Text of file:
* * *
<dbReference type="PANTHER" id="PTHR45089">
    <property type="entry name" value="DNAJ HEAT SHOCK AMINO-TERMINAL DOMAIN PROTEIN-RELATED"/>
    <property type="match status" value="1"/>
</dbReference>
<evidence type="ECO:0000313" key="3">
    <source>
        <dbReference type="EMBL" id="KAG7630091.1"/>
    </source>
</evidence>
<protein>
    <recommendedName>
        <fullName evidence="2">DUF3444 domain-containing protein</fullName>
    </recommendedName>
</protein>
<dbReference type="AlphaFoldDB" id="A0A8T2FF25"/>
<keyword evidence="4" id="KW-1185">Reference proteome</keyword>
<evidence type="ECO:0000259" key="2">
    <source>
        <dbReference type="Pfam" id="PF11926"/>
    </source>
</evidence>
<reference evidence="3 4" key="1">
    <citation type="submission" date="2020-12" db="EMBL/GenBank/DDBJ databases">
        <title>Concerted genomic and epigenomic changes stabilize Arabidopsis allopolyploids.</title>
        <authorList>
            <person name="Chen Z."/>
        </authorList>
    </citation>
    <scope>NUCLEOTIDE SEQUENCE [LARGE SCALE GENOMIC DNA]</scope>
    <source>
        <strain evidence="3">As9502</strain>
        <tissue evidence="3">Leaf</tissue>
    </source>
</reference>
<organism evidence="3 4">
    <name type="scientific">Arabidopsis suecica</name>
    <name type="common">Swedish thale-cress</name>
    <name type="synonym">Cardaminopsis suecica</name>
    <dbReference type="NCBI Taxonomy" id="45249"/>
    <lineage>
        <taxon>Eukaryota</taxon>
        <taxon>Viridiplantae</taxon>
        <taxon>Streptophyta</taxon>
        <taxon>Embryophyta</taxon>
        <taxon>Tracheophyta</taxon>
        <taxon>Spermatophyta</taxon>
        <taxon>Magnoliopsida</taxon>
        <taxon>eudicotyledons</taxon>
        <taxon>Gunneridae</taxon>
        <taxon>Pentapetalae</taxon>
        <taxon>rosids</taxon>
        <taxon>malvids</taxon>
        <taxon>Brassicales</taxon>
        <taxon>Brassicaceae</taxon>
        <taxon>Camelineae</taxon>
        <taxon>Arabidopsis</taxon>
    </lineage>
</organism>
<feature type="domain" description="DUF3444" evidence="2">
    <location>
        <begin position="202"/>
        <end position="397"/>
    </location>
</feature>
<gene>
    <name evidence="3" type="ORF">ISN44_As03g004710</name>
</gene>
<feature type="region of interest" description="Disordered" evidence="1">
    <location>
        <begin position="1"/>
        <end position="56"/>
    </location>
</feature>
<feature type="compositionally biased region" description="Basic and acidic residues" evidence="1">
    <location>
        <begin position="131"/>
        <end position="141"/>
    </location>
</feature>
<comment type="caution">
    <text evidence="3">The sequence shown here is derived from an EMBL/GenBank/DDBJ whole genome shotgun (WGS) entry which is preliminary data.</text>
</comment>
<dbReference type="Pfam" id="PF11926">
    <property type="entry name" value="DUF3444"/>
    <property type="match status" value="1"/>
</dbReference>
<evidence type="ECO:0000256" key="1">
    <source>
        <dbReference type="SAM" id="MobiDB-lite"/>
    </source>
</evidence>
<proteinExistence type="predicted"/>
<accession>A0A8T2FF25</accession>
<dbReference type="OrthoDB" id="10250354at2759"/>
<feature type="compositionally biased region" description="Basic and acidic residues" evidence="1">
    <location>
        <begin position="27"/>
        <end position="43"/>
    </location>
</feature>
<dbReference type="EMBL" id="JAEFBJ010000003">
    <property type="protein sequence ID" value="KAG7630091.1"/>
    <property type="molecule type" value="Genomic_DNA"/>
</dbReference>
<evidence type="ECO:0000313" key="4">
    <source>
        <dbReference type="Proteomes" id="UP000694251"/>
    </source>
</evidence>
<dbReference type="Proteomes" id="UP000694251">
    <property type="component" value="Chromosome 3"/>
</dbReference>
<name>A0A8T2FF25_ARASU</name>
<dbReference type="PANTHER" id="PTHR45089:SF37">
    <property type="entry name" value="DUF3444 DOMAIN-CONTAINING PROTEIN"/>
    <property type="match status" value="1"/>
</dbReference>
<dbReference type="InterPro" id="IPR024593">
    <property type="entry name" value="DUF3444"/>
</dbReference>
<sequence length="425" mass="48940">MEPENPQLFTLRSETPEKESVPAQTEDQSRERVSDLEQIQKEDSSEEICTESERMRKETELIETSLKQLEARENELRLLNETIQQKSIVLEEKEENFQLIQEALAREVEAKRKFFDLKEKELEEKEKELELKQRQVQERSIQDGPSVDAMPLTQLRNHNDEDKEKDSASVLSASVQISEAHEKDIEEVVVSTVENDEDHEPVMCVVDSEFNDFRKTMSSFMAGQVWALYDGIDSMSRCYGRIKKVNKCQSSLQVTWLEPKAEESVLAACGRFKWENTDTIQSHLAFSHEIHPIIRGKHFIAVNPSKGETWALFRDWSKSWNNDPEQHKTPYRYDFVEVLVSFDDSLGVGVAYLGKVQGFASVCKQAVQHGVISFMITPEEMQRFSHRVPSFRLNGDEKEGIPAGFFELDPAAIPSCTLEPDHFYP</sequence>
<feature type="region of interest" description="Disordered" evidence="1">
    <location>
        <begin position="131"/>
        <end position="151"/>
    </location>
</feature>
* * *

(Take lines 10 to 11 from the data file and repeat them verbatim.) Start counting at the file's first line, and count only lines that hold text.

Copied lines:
<protein>
    <recommendedName>